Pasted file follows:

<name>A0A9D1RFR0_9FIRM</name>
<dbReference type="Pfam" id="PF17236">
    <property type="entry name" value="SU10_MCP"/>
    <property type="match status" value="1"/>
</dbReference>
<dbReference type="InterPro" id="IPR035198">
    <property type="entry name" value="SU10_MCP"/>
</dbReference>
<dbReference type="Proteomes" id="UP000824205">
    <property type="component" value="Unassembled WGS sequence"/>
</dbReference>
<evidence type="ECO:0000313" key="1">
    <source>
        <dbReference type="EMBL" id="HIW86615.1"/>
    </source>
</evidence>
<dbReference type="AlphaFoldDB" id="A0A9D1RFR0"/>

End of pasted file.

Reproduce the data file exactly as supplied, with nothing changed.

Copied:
<name>A0A9D1RFR0_9FIRM</name>
<dbReference type="Pfam" id="PF17236">
    <property type="entry name" value="SU10_MCP"/>
    <property type="match status" value="1"/>
</dbReference>
<dbReference type="InterPro" id="IPR035198">
    <property type="entry name" value="SU10_MCP"/>
</dbReference>
<dbReference type="Proteomes" id="UP000824205">
    <property type="component" value="Unassembled WGS sequence"/>
</dbReference>
<evidence type="ECO:0000313" key="1">
    <source>
        <dbReference type="EMBL" id="HIW86615.1"/>
    </source>
</evidence>
<dbReference type="AlphaFoldDB" id="A0A9D1RFR0"/>